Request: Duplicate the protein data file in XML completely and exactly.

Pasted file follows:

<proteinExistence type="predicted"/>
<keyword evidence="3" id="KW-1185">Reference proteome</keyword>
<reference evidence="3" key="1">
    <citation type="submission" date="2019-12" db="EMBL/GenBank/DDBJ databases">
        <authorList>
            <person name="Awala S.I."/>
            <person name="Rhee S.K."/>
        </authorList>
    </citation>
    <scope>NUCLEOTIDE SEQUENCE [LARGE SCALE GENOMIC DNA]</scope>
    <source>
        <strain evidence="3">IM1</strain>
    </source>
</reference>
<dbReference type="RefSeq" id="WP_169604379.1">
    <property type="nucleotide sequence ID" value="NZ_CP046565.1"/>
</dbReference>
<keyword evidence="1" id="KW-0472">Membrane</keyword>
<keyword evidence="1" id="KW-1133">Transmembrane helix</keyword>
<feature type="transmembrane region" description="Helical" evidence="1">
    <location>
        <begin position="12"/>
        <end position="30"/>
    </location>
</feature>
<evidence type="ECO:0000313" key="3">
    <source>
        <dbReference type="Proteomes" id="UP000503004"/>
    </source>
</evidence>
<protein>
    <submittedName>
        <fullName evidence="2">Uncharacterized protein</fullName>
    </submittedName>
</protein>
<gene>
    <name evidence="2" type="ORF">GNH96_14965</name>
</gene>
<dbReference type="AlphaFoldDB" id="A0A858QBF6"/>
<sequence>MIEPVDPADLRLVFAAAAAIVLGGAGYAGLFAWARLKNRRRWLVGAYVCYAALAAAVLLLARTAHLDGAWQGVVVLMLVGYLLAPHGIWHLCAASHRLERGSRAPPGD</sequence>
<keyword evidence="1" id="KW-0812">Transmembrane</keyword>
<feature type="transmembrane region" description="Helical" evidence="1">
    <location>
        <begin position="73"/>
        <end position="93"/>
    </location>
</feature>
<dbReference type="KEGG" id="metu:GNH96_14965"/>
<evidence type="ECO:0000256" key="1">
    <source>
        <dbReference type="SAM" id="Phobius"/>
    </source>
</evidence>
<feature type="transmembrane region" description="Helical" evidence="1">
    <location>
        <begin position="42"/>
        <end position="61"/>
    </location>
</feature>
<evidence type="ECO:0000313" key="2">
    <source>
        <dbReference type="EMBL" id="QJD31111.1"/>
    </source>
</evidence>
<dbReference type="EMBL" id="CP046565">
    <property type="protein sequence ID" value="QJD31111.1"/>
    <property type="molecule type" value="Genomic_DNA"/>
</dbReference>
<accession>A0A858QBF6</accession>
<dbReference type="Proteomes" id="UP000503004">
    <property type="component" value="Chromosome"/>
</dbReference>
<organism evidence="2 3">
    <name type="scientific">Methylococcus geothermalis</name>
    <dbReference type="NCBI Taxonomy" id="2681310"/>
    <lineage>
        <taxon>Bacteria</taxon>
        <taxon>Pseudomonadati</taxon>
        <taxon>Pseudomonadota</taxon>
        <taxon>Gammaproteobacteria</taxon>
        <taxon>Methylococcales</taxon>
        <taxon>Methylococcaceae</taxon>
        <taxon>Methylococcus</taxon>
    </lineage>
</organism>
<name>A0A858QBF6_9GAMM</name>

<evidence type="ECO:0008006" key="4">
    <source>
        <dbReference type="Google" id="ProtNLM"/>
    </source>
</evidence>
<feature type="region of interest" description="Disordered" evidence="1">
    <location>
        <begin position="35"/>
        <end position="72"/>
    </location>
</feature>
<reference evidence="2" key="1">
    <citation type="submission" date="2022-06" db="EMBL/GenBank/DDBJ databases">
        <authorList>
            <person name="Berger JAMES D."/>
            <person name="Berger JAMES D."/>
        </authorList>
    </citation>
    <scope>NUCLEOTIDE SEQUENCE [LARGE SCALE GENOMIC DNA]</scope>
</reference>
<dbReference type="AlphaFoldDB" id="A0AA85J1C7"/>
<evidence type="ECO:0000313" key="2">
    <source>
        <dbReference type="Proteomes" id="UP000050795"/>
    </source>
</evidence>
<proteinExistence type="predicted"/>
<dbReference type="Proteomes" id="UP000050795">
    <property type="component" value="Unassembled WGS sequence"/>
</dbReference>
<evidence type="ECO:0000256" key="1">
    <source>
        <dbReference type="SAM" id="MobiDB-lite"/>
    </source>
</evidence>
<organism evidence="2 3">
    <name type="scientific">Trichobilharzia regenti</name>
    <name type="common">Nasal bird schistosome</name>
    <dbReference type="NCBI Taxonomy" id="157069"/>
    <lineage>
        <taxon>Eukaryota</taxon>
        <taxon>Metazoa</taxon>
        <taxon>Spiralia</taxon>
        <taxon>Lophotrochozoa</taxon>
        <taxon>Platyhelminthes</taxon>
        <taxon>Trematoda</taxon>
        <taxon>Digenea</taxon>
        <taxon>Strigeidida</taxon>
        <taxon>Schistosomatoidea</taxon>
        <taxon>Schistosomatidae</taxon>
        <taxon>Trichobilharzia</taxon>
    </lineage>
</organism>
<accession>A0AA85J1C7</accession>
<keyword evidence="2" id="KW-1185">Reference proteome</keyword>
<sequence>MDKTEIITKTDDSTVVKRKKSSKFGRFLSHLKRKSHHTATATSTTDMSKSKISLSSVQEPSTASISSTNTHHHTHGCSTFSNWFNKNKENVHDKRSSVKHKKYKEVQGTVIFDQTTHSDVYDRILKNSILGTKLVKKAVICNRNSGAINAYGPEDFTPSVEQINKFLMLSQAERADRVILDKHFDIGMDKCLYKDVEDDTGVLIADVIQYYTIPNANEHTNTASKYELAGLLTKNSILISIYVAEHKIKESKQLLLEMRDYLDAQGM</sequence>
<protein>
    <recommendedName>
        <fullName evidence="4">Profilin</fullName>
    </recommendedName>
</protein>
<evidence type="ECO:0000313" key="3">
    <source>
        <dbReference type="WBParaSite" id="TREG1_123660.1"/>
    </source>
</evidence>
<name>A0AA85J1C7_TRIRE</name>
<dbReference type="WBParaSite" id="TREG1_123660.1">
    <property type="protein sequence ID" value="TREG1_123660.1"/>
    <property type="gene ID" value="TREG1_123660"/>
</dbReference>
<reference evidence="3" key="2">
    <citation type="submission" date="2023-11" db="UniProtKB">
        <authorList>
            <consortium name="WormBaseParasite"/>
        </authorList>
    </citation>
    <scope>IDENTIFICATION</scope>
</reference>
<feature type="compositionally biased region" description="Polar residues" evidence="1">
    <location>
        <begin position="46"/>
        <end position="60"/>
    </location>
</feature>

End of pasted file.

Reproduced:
<proteinExistence type="predicted"/>
<keyword evidence="3" id="KW-1185">Reference proteome</keyword>
<reference evidence="3" key="1">
    <citation type="submission" date="2019-12" db="EMBL/GenBank/DDBJ databases">
        <authorList>
            <person name="Awala S.I."/>
            <person name="Rhee S.K."/>
        </authorList>
    </citation>
    <scope>NUCLEOTIDE SEQUENCE [LARGE SCALE GENOMIC DNA]</scope>
    <source>
        <strain evidence="3">IM1</strain>
    </source>
</reference>
<dbReference type="RefSeq" id="WP_169604379.1">
    <property type="nucleotide sequence ID" value="NZ_CP046565.1"/>
</dbReference>
<keyword evidence="1" id="KW-0472">Membrane</keyword>
<keyword evidence="1" id="KW-1133">Transmembrane helix</keyword>
<feature type="transmembrane region" description="Helical" evidence="1">
    <location>
        <begin position="12"/>
        <end position="30"/>
    </location>
</feature>
<evidence type="ECO:0000313" key="3">
    <source>
        <dbReference type="Proteomes" id="UP000503004"/>
    </source>
</evidence>
<protein>
    <submittedName>
        <fullName evidence="2">Uncharacterized protein</fullName>
    </submittedName>
</protein>
<gene>
    <name evidence="2" type="ORF">GNH96_14965</name>
</gene>
<dbReference type="AlphaFoldDB" id="A0A858QBF6"/>
<sequence>MIEPVDPADLRLVFAAAAAIVLGGAGYAGLFAWARLKNRRRWLVGAYVCYAALAAAVLLLARTAHLDGAWQGVVVLMLVGYLLAPHGIWHLCAASHRLERGSRAPPGD</sequence>
<keyword evidence="1" id="KW-0812">Transmembrane</keyword>
<feature type="transmembrane region" description="Helical" evidence="1">
    <location>
        <begin position="73"/>
        <end position="93"/>
    </location>
</feature>
<dbReference type="KEGG" id="metu:GNH96_14965"/>
<evidence type="ECO:0000256" key="1">
    <source>
        <dbReference type="SAM" id="Phobius"/>
    </source>
</evidence>
<feature type="transmembrane region" description="Helical" evidence="1">
    <location>
        <begin position="42"/>
        <end position="61"/>
    </location>
</feature>
<evidence type="ECO:0000313" key="2">
    <source>
        <dbReference type="EMBL" id="QJD31111.1"/>
    </source>
</evidence>
<dbReference type="EMBL" id="CP046565">
    <property type="protein sequence ID" value="QJD31111.1"/>
    <property type="molecule type" value="Genomic_DNA"/>
</dbReference>
<accession>A0A858QBF6</accession>
<dbReference type="Proteomes" id="UP000503004">
    <property type="component" value="Chromosome"/>
</dbReference>
<organism evidence="2 3">
    <name type="scientific">Methylococcus geothermalis</name>
    <dbReference type="NCBI Taxonomy" id="2681310"/>
    <lineage>
        <taxon>Bacteria</taxon>
        <taxon>Pseudomonadati</taxon>
        <taxon>Pseudomonadota</taxon>
        <taxon>Gammaproteobacteria</taxon>
        <taxon>Methylococcales</taxon>
        <taxon>Methylococcaceae</taxon>
        <taxon>Methylococcus</taxon>
    </lineage>
</organism>
<name>A0A858QBF6_9GAMM</name>

<evidence type="ECO:0008006" key="4">
    <source>
        <dbReference type="Google" id="ProtNLM"/>
    </source>
</evidence>
<feature type="region of interest" description="Disordered" evidence="1">
    <location>
        <begin position="35"/>
        <end position="72"/>
    </location>
</feature>
<reference evidence="2" key="1">
    <citation type="submission" date="2022-06" db="EMBL/GenBank/DDBJ databases">
        <authorList>
            <person name="Berger JAMES D."/>
            <person name="Berger JAMES D."/>
        </authorList>
    </citation>
    <scope>NUCLEOTIDE SEQUENCE [LARGE SCALE GENOMIC DNA]</scope>
</reference>
<dbReference type="AlphaFoldDB" id="A0AA85J1C7"/>
<evidence type="ECO:0000313" key="2">
    <source>
        <dbReference type="Proteomes" id="UP000050795"/>
    </source>
</evidence>
<proteinExistence type="predicted"/>
<dbReference type="Proteomes" id="UP000050795">
    <property type="component" value="Unassembled WGS sequence"/>
</dbReference>
<evidence type="ECO:0000256" key="1">
    <source>
        <dbReference type="SAM" id="MobiDB-lite"/>
    </source>
</evidence>
<organism evidence="2 3">
    <name type="scientific">Trichobilharzia regenti</name>
    <name type="common">Nasal bird schistosome</name>
    <dbReference type="NCBI Taxonomy" id="157069"/>
    <lineage>
        <taxon>Eukaryota</taxon>
        <taxon>Metazoa</taxon>
        <taxon>Spiralia</taxon>
        <taxon>Lophotrochozoa</taxon>
        <taxon>Platyhelminthes</taxon>
        <taxon>Trematoda</taxon>
        <taxon>Digenea</taxon>
        <taxon>Strigeidida</taxon>
        <taxon>Schistosomatoidea</taxon>
        <taxon>Schistosomatidae</taxon>
        <taxon>Trichobilharzia</taxon>
    </lineage>
</organism>
<accession>A0AA85J1C7</accession>
<keyword evidence="2" id="KW-1185">Reference proteome</keyword>
<sequence>MDKTEIITKTDDSTVVKRKKSSKFGRFLSHLKRKSHHTATATSTTDMSKSKISLSSVQEPSTASISSTNTHHHTHGCSTFSNWFNKNKENVHDKRSSVKHKKYKEVQGTVIFDQTTHSDVYDRILKNSILGTKLVKKAVICNRNSGAINAYGPEDFTPSVEQINKFLMLSQAERADRVILDKHFDIGMDKCLYKDVEDDTGVLIADVIQYYTIPNANEHTNTASKYELAGLLTKNSILISIYVAEHKIKESKQLLLEMRDYLDAQGM</sequence>
<protein>
    <recommendedName>
        <fullName evidence="4">Profilin</fullName>
    </recommendedName>
</protein>
<evidence type="ECO:0000313" key="3">
    <source>
        <dbReference type="WBParaSite" id="TREG1_123660.1"/>
    </source>
</evidence>
<name>A0AA85J1C7_TRIRE</name>
<dbReference type="WBParaSite" id="TREG1_123660.1">
    <property type="protein sequence ID" value="TREG1_123660.1"/>
    <property type="gene ID" value="TREG1_123660"/>
</dbReference>
<reference evidence="3" key="2">
    <citation type="submission" date="2023-11" db="UniProtKB">
        <authorList>
            <consortium name="WormBaseParasite"/>
        </authorList>
    </citation>
    <scope>IDENTIFICATION</scope>
</reference>
<feature type="compositionally biased region" description="Polar residues" evidence="1">
    <location>
        <begin position="46"/>
        <end position="60"/>
    </location>
</feature>